The Sig P365 takes the concealed carry gun concept to a new, NEEDED level


Say hello to the Sig P365, a striker-fired, 9mm subcompact with 10 + 1 capacity and an optional 12-round magazine. I’ve been carrying this little number on a daily basis for about four months now, have run in excess of 500 rounds through it, and am pleased to say it’s unseated some other handguns as my everyday carry (EDC) top pick.

Round capacity versus concealability has historically been an unavoidable compromise for most people who carry concealed. Even a so-called compact gun that holds 10-13 rounds is darn hard to fit into a waistband and feels like a ball and chain around an ankle. Pocket-size models are easy to pack but have anemic capacity that runs contrary to peace of mind. Many sport redundant “safety” mechanisms that prevent dry fire practice and rapid deployment when they’re needed most. But Sig Sauer just changed all that.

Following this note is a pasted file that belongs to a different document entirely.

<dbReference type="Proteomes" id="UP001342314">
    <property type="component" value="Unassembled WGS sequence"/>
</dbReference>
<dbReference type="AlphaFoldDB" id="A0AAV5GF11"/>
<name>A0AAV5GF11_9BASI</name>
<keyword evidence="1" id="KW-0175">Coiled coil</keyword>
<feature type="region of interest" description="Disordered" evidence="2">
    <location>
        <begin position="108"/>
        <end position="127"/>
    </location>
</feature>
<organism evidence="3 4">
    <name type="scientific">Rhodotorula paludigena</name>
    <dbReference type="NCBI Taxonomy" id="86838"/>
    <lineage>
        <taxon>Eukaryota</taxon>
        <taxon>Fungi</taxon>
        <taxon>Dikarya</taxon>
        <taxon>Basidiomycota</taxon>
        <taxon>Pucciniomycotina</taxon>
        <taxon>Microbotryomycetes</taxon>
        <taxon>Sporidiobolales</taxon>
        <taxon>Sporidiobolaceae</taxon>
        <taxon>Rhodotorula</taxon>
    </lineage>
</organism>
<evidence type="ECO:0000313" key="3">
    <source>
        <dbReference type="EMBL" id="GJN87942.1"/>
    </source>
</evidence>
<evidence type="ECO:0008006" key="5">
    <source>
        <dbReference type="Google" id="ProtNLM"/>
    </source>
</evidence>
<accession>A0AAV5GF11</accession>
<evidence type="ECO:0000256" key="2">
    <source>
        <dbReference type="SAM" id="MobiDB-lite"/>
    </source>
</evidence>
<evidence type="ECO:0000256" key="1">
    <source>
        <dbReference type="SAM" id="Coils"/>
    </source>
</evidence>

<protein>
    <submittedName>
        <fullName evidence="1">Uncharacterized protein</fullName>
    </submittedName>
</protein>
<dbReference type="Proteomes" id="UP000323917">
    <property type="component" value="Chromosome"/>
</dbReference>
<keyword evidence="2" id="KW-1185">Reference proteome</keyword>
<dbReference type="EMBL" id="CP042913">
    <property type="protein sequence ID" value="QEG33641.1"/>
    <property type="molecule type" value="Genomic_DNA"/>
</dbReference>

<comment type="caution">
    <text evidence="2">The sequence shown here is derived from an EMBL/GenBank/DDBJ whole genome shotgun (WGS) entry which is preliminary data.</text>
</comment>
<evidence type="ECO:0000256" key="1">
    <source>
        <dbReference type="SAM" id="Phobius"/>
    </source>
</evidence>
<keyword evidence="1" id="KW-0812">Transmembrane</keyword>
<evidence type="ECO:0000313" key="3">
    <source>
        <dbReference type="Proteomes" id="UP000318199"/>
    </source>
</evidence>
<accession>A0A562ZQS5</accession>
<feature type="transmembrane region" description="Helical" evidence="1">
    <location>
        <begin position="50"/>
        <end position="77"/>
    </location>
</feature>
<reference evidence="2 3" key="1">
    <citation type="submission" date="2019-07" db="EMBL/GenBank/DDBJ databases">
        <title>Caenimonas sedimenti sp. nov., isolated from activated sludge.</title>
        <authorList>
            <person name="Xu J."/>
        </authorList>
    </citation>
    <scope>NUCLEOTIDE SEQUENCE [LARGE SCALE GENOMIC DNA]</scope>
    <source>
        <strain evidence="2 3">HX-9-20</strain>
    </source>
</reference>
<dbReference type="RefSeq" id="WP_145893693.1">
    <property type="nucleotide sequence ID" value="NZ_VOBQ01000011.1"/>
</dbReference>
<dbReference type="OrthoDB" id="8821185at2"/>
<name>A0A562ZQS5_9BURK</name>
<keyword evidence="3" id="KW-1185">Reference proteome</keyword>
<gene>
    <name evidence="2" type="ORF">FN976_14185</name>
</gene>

Here’s why, in order of importance:


In my book, nothing about my EDC gun matters more than whether it goes “bang” when I press the trigger. The P365 shines in this department. I’ve challenged it by running aluminum-cased FMJ mixed with two brands of HP in the magazine; no problem. It cycles like a champ.

Capacity—for its size

The P365 comes standard with two 10-round magazines. One fits flush; the other has a slight bevel for pinky support but isn’t so angled as to cause a bruise when the mag’s slammed into the well—a minor win there, but one my palm appreciates!

The remarkable thing about these mags is their size—they only slightly exceed the footprint of a six-round Glock 43 mag. The remarkable thing about the gun is that it’s also small! The closest market comparison I’ve found is the Walther PPQ SC—also a 9mm subcompact, but is 1.3 inches wide as compared to the one-inch thick Sig, and weighs a quarter-pound more. Those differences sound minor but make a big difference in concealability.

Sig p365
Releasing the mag does require loosening my grip and manipulating the release with a specific point on my thumb. However, mags drop free without help and with practice, reloads are fast.